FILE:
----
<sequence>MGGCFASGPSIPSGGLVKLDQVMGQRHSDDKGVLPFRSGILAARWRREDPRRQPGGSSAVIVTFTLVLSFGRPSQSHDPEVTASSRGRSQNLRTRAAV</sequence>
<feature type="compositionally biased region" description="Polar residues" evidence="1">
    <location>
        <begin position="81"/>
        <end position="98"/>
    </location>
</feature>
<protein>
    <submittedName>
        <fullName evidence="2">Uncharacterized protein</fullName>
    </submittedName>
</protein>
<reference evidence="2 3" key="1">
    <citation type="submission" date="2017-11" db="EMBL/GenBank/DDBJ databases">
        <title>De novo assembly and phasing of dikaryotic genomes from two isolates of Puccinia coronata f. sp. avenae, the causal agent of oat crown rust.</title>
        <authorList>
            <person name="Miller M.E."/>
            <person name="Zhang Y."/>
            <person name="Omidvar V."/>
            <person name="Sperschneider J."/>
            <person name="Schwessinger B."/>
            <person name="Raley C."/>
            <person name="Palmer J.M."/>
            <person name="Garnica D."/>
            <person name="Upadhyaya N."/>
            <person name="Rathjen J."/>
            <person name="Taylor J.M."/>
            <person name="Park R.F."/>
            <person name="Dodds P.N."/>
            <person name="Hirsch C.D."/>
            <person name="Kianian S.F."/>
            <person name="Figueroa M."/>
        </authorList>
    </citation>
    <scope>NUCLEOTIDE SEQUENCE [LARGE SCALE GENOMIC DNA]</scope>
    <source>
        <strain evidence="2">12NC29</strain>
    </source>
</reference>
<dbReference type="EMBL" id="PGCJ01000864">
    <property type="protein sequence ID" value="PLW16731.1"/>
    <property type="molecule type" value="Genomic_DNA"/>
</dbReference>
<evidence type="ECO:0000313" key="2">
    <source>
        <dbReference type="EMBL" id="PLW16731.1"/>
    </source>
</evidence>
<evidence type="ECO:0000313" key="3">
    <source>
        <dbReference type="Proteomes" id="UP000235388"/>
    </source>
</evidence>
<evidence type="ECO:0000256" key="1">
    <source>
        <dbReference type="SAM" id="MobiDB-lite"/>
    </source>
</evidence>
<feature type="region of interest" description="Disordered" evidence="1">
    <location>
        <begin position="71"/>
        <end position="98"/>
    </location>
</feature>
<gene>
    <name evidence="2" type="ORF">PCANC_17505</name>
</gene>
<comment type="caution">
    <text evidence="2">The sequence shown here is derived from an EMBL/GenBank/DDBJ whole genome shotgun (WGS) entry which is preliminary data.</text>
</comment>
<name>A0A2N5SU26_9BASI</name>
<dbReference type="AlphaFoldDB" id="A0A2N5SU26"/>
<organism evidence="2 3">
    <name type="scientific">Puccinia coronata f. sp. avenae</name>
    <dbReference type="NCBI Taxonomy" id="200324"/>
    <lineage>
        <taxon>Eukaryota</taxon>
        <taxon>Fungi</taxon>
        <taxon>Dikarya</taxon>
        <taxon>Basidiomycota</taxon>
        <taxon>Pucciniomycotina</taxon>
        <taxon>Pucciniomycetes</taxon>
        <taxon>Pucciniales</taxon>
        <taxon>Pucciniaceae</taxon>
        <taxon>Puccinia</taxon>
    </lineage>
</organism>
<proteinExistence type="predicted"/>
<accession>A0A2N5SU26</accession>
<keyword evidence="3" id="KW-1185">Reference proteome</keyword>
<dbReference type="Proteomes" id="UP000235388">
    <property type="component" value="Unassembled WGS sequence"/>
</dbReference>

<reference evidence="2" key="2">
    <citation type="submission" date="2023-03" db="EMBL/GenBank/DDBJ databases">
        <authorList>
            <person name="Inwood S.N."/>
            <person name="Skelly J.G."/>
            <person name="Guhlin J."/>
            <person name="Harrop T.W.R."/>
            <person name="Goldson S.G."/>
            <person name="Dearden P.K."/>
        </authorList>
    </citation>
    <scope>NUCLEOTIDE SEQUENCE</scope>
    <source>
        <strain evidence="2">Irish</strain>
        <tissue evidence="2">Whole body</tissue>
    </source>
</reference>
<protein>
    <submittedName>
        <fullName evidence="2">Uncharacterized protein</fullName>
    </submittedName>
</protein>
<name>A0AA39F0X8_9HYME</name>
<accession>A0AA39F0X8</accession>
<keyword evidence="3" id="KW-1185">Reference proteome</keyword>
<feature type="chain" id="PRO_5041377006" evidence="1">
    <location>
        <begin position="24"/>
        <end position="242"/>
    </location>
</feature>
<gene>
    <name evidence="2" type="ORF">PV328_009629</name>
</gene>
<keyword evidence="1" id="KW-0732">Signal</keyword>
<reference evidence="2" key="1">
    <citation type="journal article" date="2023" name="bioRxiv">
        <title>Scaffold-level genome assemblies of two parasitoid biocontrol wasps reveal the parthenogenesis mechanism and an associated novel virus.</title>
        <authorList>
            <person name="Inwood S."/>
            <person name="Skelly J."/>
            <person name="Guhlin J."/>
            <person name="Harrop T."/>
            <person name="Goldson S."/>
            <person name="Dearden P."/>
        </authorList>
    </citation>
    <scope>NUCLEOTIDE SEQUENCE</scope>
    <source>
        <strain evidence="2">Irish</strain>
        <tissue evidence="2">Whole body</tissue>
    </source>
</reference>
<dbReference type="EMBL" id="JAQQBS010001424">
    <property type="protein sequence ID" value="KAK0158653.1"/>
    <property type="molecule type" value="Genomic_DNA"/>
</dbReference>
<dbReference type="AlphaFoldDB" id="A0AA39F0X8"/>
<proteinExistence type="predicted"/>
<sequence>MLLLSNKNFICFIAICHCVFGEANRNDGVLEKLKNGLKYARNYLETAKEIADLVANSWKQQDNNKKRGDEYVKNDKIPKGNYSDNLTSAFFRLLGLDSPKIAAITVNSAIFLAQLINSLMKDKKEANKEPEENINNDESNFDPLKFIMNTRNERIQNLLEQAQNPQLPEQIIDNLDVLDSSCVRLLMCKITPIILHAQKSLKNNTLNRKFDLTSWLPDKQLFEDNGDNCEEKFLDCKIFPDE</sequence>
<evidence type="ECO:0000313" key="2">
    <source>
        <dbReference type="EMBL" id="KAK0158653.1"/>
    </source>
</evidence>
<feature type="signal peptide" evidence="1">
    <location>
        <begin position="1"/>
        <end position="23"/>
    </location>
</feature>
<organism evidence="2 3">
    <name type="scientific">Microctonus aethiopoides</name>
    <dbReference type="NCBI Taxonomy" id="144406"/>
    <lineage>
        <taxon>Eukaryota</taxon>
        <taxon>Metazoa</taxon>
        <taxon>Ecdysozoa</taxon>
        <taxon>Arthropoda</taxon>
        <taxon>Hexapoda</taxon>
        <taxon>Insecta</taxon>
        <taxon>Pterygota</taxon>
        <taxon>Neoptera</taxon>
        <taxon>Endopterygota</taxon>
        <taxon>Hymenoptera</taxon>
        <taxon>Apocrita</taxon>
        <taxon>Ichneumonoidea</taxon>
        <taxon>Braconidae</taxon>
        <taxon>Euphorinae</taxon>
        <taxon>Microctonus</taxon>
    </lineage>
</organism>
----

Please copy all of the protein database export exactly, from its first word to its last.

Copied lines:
<sequence>MGGCFASGPSIPSGGLVKLDQVMGQRHSDDKGVLPFRSGILAARWRREDPRRQPGGSSAVIVTFTLVLSFGRPSQSHDPEVTASSRGRSQNLRTRAAV</sequence>
<feature type="compositionally biased region" description="Polar residues" evidence="1">
    <location>
        <begin position="81"/>
        <end position="98"/>
    </location>
</feature>
<protein>
    <submittedName>
        <fullName evidence="2">Uncharacterized protein</fullName>
    </submittedName>
</protein>
<reference evidence="2 3" key="1">
    <citation type="submission" date="2017-11" db="EMBL/GenBank/DDBJ databases">
        <title>De novo assembly and phasing of dikaryotic genomes from two isolates of Puccinia coronata f. sp. avenae, the causal agent of oat crown rust.</title>
        <authorList>
            <person name="Miller M.E."/>
            <person name="Zhang Y."/>
            <person name="Omidvar V."/>
            <person name="Sperschneider J."/>
            <person name="Schwessinger B."/>
            <person name="Raley C."/>
            <person name="Palmer J.M."/>
            <person name="Garnica D."/>
            <person name="Upadhyaya N."/>
            <person name="Rathjen J."/>
            <person name="Taylor J.M."/>
            <person name="Park R.F."/>
            <person name="Dodds P.N."/>
            <person name="Hirsch C.D."/>
            <person name="Kianian S.F."/>
            <person name="Figueroa M."/>
        </authorList>
    </citation>
    <scope>NUCLEOTIDE SEQUENCE [LARGE SCALE GENOMIC DNA]</scope>
    <source>
        <strain evidence="2">12NC29</strain>
    </source>
</reference>
<dbReference type="EMBL" id="PGCJ01000864">
    <property type="protein sequence ID" value="PLW16731.1"/>
    <property type="molecule type" value="Genomic_DNA"/>
</dbReference>
<evidence type="ECO:0000313" key="2">
    <source>
        <dbReference type="EMBL" id="PLW16731.1"/>
    </source>
</evidence>
<evidence type="ECO:0000313" key="3">
    <source>
        <dbReference type="Proteomes" id="UP000235388"/>
    </source>
</evidence>
<evidence type="ECO:0000256" key="1">
    <source>
        <dbReference type="SAM" id="MobiDB-lite"/>
    </source>
</evidence>
<feature type="region of interest" description="Disordered" evidence="1">
    <location>
        <begin position="71"/>
        <end position="98"/>
    </location>
</feature>
<gene>
    <name evidence="2" type="ORF">PCANC_17505</name>
</gene>
<comment type="caution">
    <text evidence="2">The sequence shown here is derived from an EMBL/GenBank/DDBJ whole genome shotgun (WGS) entry which is preliminary data.</text>
</comment>
<name>A0A2N5SU26_9BASI</name>
<dbReference type="AlphaFoldDB" id="A0A2N5SU26"/>
<organism evidence="2 3">
    <name type="scientific">Puccinia coronata f. sp. avenae</name>
    <dbReference type="NCBI Taxonomy" id="200324"/>
    <lineage>
        <taxon>Eukaryota</taxon>
        <taxon>Fungi</taxon>
        <taxon>Dikarya</taxon>
        <taxon>Basidiomycota</taxon>
        <taxon>Pucciniomycotina</taxon>
        <taxon>Pucciniomycetes</taxon>
        <taxon>Pucciniales</taxon>
        <taxon>Pucciniaceae</taxon>
        <taxon>Puccinia</taxon>
    </lineage>
</organism>
<proteinExistence type="predicted"/>
<accession>A0A2N5SU26</accession>
<keyword evidence="3" id="KW-1185">Reference proteome</keyword>
<dbReference type="Proteomes" id="UP000235388">
    <property type="component" value="Unassembled WGS sequence"/>
</dbReference>

<reference evidence="2" key="2">
    <citation type="submission" date="2023-03" db="EMBL/GenBank/DDBJ databases">
        <authorList>
            <person name="Inwood S.N."/>
            <person name="Skelly J.G."/>
            <person name="Guhlin J."/>
            <person name="Harrop T.W.R."/>
            <person name="Goldson S.G."/>
            <person name="Dearden P.K."/>
        </authorList>
    </citation>
    <scope>NUCLEOTIDE SEQUENCE</scope>
    <source>
        <strain evidence="2">Irish</strain>
        <tissue evidence="2">Whole body</tissue>
    </source>
</reference>
<protein>
    <submittedName>
        <fullName evidence="2">Uncharacterized protein</fullName>
    </submittedName>
</protein>
<name>A0AA39F0X8_9HYME</name>
<accession>A0AA39F0X8</accession>
<keyword evidence="3" id="KW-1185">Reference proteome</keyword>
<feature type="chain" id="PRO_5041377006" evidence="1">
    <location>
        <begin position="24"/>
        <end position="242"/>
    </location>
</feature>
<gene>
    <name evidence="2" type="ORF">PV328_009629</name>
</gene>
<keyword evidence="1" id="KW-0732">Signal</keyword>
<reference evidence="2" key="1">
    <citation type="journal article" date="2023" name="bioRxiv">
        <title>Scaffold-level genome assemblies of two parasitoid biocontrol wasps reveal the parthenogenesis mechanism and an associated novel virus.</title>
        <authorList>
            <person name="Inwood S."/>
            <person name="Skelly J."/>
            <person name="Guhlin J."/>
            <person name="Harrop T."/>
            <person name="Goldson S."/>
            <person name="Dearden P."/>
        </authorList>
    </citation>
    <scope>NUCLEOTIDE SEQUENCE</scope>
    <source>
        <strain evidence="2">Irish</strain>
        <tissue evidence="2">Whole body</tissue>
    </source>
</reference>
<dbReference type="EMBL" id="JAQQBS010001424">
    <property type="protein sequence ID" value="KAK0158653.1"/>
    <property type="molecule type" value="Genomic_DNA"/>
</dbReference>
<dbReference type="AlphaFoldDB" id="A0AA39F0X8"/>
<proteinExistence type="predicted"/>
<sequence>MLLLSNKNFICFIAICHCVFGEANRNDGVLEKLKNGLKYARNYLETAKEIADLVANSWKQQDNNKKRGDEYVKNDKIPKGNYSDNLTSAFFRLLGLDSPKIAAITVNSAIFLAQLINSLMKDKKEANKEPEENINNDESNFDPLKFIMNTRNERIQNLLEQAQNPQLPEQIIDNLDVLDSSCVRLLMCKITPIILHAQKSLKNNTLNRKFDLTSWLPDKQLFEDNGDNCEEKFLDCKIFPDE</sequence>
<evidence type="ECO:0000313" key="2">
    <source>
        <dbReference type="EMBL" id="KAK0158653.1"/>
    </source>
</evidence>
<feature type="signal peptide" evidence="1">
    <location>
        <begin position="1"/>
        <end position="23"/>
    </location>
</feature>
<organism evidence="2 3">
    <name type="scientific">Microctonus aethiopoides</name>
    <dbReference type="NCBI Taxonomy" id="144406"/>
    <lineage>
        <taxon>Eukaryota</taxon>
        <taxon>Metazoa</taxon>
        <taxon>Ecdysozoa</taxon>
        <taxon>Arthropoda</taxon>
        <taxon>Hexapoda</taxon>
        <taxon>Insecta</taxon>
        <taxon>Pterygota</taxon>
        <taxon>Neoptera</taxon>
        <taxon>Endopterygota</taxon>
        <taxon>Hymenoptera</taxon>
        <taxon>Apocrita</taxon>
        <taxon>Ichneumonoidea</taxon>
        <taxon>Braconidae</taxon>
        <taxon>Euphorinae</taxon>
        <taxon>Microctonus</taxon>
    </lineage>
</organism>